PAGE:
The Frances Young Tang Teaching Museum and Art Gallery at Skidmore College announces the fall programs in the screening series Whole Grain: Experiments in Film & Video. The variety of subjects explored across the season's the three programs include the relationship between text and image (September 26), the work of Tibetan-American artist Tenzin Phuntsog (October 16), and the work of the late Harry Smith (November 16).
The Whole Grain series, which presents classic and contemporary work in experimental film and video, is programmed by Assistant Director for Engagement Tom Yoshikami.
All events are free and open to the public. For more information, contact the Visitors Services Desk at 518-580-8080 or visit https://tang.skidmore.edu.
Tuesday, September 26, 6:30 pm
In conjunction with the exhibition Unset Texts, the evening's program features short films that explore the relationship between text and image. Associate Professor of English Paul Benzon, who co-curated the exhibition, will introduce the screening and lead a discussion afterward.
The program includes:
- Waterworks (A Clear Day and No Memories), Rick Hancox, US, 1982, 6 min., 16mm
- Measures of Distance, Mona Hatoum, Palestine, 1988, 16 min., video
- Gently Down the Stream, Su Friedrich, US, 1981, 14 min., 16mm
Monday, October 16, 6 pm
Tenzin Phuntsog is a Tibetan-American artist living and working between San Francisco and New York and working with film, installation, multimedia, and performance. His work is on view in the exhibition Forms of Awakening: Selections from the Jack Shear Collection of Himalayan Art.
The program includes:
- A Singing Blade (US, 2014, 15 min., digital)
- Film Poem II (US, 2013, 10 min., Super 8mm Kodachrome film scanned to digital)
- Four Rivers (US, 2010, 67 min., digital)
- Hug (US, 2023, 3 min., digital)
Phuntsog will also be a guest artist taking part in the Tang's Dunkerley Dialogue series, in conversation with Mary Kate Donovan, Skidmore College Associate Professor of Spanish and Director of Media and Film Studies, on Thursday, October 19, at 7:30 pm.
Thursday, November 16, 6 pm
A screening of Harry Smith's seminal film Heaven & Earth Magic (US, 1961, 66 min., 16mm) and Early Abstractions (US, 1946-1952, 23 min., 16mm) a collection of seven short works. William Lewis, Skidmore Professor of Philosophy, who has written on avant-garde filmmaker/mystic Harry Smith, will introduce the screening and lead a discussion afterward.
About Unset Texts
The exhibition Unset Texts focuses on books as aesthetic objects. Through sculpture, photographs, collage, painting, prints, and artist's books from the Tang collection and Scribner Library's Special Collections, Unset Texts considers how experimentation with printed text and the book as an object poses new possibilities for storytelling and artistic exploration and for engaging with questions of history, representation, and justice. The exhibition is curated by Skidmore Associate Professor of English Paul Benzon, with Tang Associate Curator Rebecca McNamara, and is in conjunction with the Scribner Seminar course "Weird Books," which Benzon is currently teaching.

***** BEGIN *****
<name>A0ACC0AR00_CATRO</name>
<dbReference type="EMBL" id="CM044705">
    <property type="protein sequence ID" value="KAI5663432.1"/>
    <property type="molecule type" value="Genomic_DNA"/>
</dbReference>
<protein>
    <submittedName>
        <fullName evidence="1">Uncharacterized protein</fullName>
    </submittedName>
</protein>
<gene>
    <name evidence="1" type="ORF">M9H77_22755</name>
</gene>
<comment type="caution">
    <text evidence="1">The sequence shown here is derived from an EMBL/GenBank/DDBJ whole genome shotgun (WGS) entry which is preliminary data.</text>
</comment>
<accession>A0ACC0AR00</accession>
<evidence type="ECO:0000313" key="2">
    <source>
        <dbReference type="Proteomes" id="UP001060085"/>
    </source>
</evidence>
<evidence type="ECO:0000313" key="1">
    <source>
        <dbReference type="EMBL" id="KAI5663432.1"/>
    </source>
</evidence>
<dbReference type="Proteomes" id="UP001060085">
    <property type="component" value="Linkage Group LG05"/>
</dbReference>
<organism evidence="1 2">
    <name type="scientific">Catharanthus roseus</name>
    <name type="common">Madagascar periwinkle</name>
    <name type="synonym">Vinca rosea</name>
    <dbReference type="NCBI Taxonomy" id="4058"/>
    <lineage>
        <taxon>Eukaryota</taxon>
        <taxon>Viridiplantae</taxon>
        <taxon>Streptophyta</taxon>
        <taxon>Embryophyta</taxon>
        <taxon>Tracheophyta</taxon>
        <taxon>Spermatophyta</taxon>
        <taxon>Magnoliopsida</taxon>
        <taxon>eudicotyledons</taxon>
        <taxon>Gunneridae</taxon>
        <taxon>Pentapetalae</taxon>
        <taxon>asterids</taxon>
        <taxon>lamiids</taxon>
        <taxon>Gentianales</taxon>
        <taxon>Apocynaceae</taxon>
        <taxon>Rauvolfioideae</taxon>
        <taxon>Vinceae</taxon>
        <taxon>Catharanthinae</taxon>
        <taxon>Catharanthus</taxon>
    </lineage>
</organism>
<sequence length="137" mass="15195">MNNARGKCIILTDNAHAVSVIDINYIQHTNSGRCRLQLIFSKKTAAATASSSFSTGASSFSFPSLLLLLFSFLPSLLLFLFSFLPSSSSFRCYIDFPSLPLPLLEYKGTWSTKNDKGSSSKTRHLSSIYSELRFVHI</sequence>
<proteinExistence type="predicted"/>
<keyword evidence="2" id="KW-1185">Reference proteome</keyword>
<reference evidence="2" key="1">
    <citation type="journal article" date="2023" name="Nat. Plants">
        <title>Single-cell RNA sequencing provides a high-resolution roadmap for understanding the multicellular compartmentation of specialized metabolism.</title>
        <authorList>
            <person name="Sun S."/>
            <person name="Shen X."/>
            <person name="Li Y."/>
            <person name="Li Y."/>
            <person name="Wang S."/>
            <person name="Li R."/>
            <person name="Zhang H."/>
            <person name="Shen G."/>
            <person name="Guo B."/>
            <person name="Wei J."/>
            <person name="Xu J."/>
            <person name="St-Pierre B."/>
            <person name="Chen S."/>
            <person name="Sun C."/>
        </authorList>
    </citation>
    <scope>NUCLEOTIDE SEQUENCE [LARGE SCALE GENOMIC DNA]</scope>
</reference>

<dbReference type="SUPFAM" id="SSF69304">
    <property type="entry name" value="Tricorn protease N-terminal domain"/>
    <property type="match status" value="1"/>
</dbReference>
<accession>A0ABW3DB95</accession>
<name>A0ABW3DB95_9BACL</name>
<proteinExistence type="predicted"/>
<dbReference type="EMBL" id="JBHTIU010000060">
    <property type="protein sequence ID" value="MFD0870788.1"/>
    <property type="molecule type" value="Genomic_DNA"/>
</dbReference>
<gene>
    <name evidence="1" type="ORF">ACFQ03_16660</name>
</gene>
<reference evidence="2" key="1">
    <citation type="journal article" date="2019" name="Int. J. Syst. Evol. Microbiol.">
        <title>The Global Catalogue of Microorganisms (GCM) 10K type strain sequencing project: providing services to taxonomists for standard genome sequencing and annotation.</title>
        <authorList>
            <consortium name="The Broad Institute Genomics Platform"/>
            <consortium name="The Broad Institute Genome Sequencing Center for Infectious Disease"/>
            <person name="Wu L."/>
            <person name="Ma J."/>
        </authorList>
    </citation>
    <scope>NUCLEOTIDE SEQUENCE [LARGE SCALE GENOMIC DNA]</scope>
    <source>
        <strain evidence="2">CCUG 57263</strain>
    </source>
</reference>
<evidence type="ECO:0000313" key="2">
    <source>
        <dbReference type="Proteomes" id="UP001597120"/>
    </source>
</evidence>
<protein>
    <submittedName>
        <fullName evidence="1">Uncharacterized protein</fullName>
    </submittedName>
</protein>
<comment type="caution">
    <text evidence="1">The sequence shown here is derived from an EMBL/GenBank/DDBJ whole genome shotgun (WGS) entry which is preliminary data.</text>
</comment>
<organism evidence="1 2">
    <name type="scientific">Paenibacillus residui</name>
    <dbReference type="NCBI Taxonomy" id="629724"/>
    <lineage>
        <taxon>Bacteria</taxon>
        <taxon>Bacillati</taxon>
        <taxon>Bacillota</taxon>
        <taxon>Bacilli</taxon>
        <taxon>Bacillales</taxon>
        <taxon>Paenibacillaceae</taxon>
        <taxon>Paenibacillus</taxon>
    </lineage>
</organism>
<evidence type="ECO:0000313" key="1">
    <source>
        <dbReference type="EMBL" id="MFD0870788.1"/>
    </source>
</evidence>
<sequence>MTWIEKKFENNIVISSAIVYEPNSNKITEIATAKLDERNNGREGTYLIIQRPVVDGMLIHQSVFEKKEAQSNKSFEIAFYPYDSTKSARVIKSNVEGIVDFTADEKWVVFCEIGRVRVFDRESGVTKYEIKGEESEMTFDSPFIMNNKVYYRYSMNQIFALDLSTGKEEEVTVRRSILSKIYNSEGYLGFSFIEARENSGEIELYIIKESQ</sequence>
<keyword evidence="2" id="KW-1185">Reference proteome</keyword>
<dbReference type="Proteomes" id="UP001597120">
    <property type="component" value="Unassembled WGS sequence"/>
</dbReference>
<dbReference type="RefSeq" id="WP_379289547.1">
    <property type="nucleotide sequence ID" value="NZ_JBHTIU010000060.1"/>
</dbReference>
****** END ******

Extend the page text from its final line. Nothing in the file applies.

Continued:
About Tenzin Phuntsog
Tenzin Phuntsog is a Tibetan-American artist living and working between San Francisco and New York and working with film, installation, multi-media, and performance. His works have previously exhibited and screened at The Rubin Museum, New York; Anthology Film Archives, New York; The Eye Filmmuseum, Amsterdam, The Netherlands; Galerie Vermelho, São Paulo, Brazil; Video Brasil, São Paulo, Brazil; among others. Recent Fellowships and residencies include a Marble House residency (2022), NARS Residency (2021), and a Flaherty Fellowship (2019). Tenzin Phuntsog received a BA in Media Arts from the University of California, Los Angeles and an MFA in Visual Arts from Columbia University in New York.
About Harry Smith
Harry Smith (1923–1991) was an artist whose activities and interests put him at the center of the mid twentieth-century American avant-garde. Although best known as a filmmaker and musicologist, he frequently described himself as a painter, and his varied projects called on his skills as an anthropologist, linguist, and translator. He had a lifelong interest in the occult and esoteric fields of knowledge, leading him to speak of his art in alchemical and cosmological terms. Read more about him at harrysmitharchives.com.
About the Tang Teaching Museum
The Tang Teaching Museum at Skidmore College is a pioneer of interdisciplinary exploration and learning. A cultural anchor of New York's Capital Region, the Tang's approach has become a model for college and university art museums across the country—with exhibition programs that bring together visual and performing arts with interdisciplinary ideas from history, economics, biology, dance, and physics, to name just a few. The Tang has one of the most rigorous faculty-engagement initiatives in the nation, and a robust publication and touring exhibition program that extends the museum's reach far beyond its walls. The Tang Teaching Museum's award-winning building, designed by architect Antoine Predock, serves as a visual metaphor for the convergence of art and ideas. The Museum is open to the public on Tuesday–Sunday, noon–5pm, with extended hours until 9 pm Thursday. https://tang.skidmore.edu